Comic Book Review: Sherlock Frankenstein and the Legion of Evil #4
Lucy Weber’s investigation reaches its end and we’re given a bit of a swerve about one of the Black Hammer Universe’s biggest villains. “Sherlock Frankenstein and the Legion of Evil” #4 is a great and heartfelt finale. It sets up where Lucy’s journey takes her in a way that fits this specific superhero universe and it’s what makes the world of Black Hammer so special.
“Sherlock Frankenstein and the Legion of Evil” #4 opens with Sherlock Frankenstein’s origin story. In the Victorian Age, Sherlock was dying. He used his intelligence to gain immortality and for a while, he lived a life that he was proud of. He helped solve crimes and did good things for his country until tragedy struck and he turned to a life of crime. After he tells his story to Lucy, she tries to persuade him to help her find her father, who she believes to still be alive.
It’s easy to say that the ending of this miniseries didn’t accomplish much as far as how Lucy ends up with the core cast of “Black Hammer” but ultimately that wasn’t the point of this series. This series was all about world building and giving us a chance to understand who Lucy is and her motivations. Her journey over these four issues has been about wanting to connect with a parent she never feels she truly knew. She wants to know what happened to him and to the world around her because all that happened with the heroes of Spiral City feels so incomplete and forgotten. This series was an exploration in that while still being a complete separate series of its own. Sherlock Frankenstein’s ultimate motivations are not entirely predictable and it makes him far more complicated and emotionally motivated than I initially predicted.
David Rubin closes out the series even better than how he started, which is really saying a lot. His work is so expressive and I think it makes his style so well suited for a charged conversation like this. His faces are so bold and excited and the dialogue truly feels like it’s coming out of these characters, which is something many artists struggle with. Rubin is so good at making every page feel bigger than it really is. His backgrounds are so detailed and the perspectives are so good that the reader is immediately pulled into what ever world he’s crafting. His Victorian Age England is sprawling with all the grime and darkness we typically imagine in a fictional take of this era. There’s a touch of steampunk in everything involving Sherlock Frankenstein’s look and home but Rubin never gets carried away. His color choices are so interesting as he infuses a certain amount of neons within some of these darker pages that captures a sort of fantasy feeling that keeps this issue from feeling too “real.” “Black Hammer” gives us enough drama and darkness so it’s nice to have this series function differently from that.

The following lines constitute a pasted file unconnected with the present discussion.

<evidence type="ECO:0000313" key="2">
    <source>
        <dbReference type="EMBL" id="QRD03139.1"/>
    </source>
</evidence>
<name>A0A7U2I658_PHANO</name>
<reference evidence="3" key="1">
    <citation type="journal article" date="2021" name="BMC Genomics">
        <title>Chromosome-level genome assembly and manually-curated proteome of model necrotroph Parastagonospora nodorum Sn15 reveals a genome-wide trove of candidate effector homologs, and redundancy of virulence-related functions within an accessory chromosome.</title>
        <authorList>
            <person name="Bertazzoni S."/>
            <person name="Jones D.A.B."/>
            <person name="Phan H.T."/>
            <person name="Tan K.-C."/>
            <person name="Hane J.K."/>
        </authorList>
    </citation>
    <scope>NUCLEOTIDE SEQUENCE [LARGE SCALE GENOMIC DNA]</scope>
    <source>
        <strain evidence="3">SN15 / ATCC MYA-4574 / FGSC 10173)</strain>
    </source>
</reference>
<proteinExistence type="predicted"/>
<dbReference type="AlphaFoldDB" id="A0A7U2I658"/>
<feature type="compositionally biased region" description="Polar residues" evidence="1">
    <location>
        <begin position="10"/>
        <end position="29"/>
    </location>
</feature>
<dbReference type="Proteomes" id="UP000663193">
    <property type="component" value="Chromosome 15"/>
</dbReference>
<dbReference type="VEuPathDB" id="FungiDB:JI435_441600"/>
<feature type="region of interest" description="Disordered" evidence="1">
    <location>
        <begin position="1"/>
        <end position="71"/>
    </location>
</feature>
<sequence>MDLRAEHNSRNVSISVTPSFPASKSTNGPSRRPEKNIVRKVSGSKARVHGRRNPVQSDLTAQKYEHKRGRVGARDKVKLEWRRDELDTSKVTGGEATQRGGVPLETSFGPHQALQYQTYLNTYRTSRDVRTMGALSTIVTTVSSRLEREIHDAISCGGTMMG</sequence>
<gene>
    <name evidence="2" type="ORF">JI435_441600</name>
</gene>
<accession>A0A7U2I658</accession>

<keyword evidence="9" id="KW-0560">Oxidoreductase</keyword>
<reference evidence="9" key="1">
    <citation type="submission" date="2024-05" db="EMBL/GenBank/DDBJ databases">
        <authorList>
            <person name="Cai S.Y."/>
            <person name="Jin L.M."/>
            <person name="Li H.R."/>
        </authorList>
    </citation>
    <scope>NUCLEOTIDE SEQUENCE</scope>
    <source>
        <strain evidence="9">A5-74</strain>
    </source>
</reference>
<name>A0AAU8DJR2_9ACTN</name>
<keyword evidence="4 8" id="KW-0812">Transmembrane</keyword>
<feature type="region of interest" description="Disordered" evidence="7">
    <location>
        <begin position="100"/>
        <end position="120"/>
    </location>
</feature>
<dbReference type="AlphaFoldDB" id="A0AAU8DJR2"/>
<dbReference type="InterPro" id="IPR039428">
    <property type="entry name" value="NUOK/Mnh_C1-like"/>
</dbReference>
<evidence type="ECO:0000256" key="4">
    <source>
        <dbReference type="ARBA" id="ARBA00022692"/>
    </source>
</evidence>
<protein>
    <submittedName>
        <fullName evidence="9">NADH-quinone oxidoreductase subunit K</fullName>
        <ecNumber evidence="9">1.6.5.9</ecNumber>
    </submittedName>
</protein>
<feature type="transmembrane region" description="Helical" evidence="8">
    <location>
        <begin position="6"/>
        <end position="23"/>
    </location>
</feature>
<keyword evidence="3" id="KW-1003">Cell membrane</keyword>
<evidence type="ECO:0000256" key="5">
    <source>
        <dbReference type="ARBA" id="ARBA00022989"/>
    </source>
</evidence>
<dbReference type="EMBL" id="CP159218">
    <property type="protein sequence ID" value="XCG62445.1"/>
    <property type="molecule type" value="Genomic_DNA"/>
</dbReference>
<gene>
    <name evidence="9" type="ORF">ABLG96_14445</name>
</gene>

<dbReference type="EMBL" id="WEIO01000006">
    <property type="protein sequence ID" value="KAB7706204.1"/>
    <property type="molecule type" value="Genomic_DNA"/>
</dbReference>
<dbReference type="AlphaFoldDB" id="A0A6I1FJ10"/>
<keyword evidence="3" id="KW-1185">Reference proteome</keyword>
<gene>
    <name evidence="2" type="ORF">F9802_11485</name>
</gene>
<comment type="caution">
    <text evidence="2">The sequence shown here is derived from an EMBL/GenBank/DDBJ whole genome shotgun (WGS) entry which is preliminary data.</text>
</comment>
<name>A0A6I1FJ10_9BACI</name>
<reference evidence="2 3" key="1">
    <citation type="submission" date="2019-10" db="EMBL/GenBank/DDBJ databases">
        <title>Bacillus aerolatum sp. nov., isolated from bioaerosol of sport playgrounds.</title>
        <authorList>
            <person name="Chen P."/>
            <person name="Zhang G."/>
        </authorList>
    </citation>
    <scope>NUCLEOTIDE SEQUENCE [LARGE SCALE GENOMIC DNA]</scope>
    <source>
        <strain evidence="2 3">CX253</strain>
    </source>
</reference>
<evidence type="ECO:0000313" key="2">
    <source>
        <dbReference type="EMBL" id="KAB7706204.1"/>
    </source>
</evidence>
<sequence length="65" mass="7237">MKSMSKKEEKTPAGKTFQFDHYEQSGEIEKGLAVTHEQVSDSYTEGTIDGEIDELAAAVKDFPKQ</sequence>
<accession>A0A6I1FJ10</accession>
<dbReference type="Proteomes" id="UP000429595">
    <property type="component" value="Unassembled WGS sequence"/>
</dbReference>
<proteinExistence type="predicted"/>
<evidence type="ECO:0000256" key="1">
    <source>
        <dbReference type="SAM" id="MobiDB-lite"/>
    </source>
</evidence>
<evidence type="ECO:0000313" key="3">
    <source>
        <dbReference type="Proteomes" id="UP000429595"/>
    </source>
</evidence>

“Sherlock Frankenstein and the Legion of Evil” #4 is a very strong ending for a miniseries that adds a lot of world building to “Black Hammer.” Lemire and Rubin cement Lucy as the center of this very big story (at least at this point) and I’m excited to see what else this superhero universe has in store for us this year.